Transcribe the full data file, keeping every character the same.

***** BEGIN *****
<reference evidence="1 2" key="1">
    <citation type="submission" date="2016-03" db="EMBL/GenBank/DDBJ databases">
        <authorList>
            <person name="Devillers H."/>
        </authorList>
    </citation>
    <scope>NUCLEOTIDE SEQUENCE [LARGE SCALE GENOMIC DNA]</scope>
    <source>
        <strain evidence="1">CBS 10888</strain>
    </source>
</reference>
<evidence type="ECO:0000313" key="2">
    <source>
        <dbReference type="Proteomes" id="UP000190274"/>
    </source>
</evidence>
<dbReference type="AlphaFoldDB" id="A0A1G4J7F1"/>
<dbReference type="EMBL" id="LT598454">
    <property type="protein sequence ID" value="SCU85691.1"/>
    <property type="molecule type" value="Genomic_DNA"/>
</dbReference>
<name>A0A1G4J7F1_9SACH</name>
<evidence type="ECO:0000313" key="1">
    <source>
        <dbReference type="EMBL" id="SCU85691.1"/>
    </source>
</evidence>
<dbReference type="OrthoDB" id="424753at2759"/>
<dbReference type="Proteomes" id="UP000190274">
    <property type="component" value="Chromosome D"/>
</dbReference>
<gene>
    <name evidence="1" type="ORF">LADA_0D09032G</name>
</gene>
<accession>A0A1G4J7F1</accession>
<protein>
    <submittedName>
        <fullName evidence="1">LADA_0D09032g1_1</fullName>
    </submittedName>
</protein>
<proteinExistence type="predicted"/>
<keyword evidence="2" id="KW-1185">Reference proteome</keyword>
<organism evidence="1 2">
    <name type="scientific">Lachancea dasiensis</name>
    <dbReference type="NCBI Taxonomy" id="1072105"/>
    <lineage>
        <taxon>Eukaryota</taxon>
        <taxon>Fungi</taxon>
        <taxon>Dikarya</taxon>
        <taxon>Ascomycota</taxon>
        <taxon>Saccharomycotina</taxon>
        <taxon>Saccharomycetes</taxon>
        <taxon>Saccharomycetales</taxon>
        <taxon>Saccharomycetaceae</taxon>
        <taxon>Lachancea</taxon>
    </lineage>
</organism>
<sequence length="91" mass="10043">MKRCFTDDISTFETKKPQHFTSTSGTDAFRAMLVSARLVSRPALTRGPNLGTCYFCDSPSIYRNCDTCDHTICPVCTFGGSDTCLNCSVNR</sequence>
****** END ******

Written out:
<reference evidence="1 2" key="1">
    <citation type="submission" date="2016-03" db="EMBL/GenBank/DDBJ databases">
        <authorList>
            <person name="Devillers H."/>
        </authorList>
    </citation>
    <scope>NUCLEOTIDE SEQUENCE [LARGE SCALE GENOMIC DNA]</scope>
    <source>
        <strain evidence="1">CBS 10888</strain>
    </source>
</reference>
<evidence type="ECO:0000313" key="2">
    <source>
        <dbReference type="Proteomes" id="UP000190274"/>
    </source>
</evidence>
<dbReference type="AlphaFoldDB" id="A0A1G4J7F1"/>
<dbReference type="EMBL" id="LT598454">
    <property type="protein sequence ID" value="SCU85691.1"/>
    <property type="molecule type" value="Genomic_DNA"/>
</dbReference>
<name>A0A1G4J7F1_9SACH</name>
<evidence type="ECO:0000313" key="1">
    <source>
        <dbReference type="EMBL" id="SCU85691.1"/>
    </source>
</evidence>
<dbReference type="OrthoDB" id="424753at2759"/>
<dbReference type="Proteomes" id="UP000190274">
    <property type="component" value="Chromosome D"/>
</dbReference>
<gene>
    <name evidence="1" type="ORF">LADA_0D09032G</name>
</gene>
<accession>A0A1G4J7F1</accession>
<protein>
    <submittedName>
        <fullName evidence="1">LADA_0D09032g1_1</fullName>
    </submittedName>
</protein>
<proteinExistence type="predicted"/>
<keyword evidence="2" id="KW-1185">Reference proteome</keyword>
<organism evidence="1 2">
    <name type="scientific">Lachancea dasiensis</name>
    <dbReference type="NCBI Taxonomy" id="1072105"/>
    <lineage>
        <taxon>Eukaryota</taxon>
        <taxon>Fungi</taxon>
        <taxon>Dikarya</taxon>
        <taxon>Ascomycota</taxon>
        <taxon>Saccharomycotina</taxon>
        <taxon>Saccharomycetes</taxon>
        <taxon>Saccharomycetales</taxon>
        <taxon>Saccharomycetaceae</taxon>
        <taxon>Lachancea</taxon>
    </lineage>
</organism>
<sequence length="91" mass="10043">MKRCFTDDISTFETKKPQHFTSTSGTDAFRAMLVSARLVSRPALTRGPNLGTCYFCDSPSIYRNCDTCDHTICPVCTFGGSDTCLNCSVNR</sequence>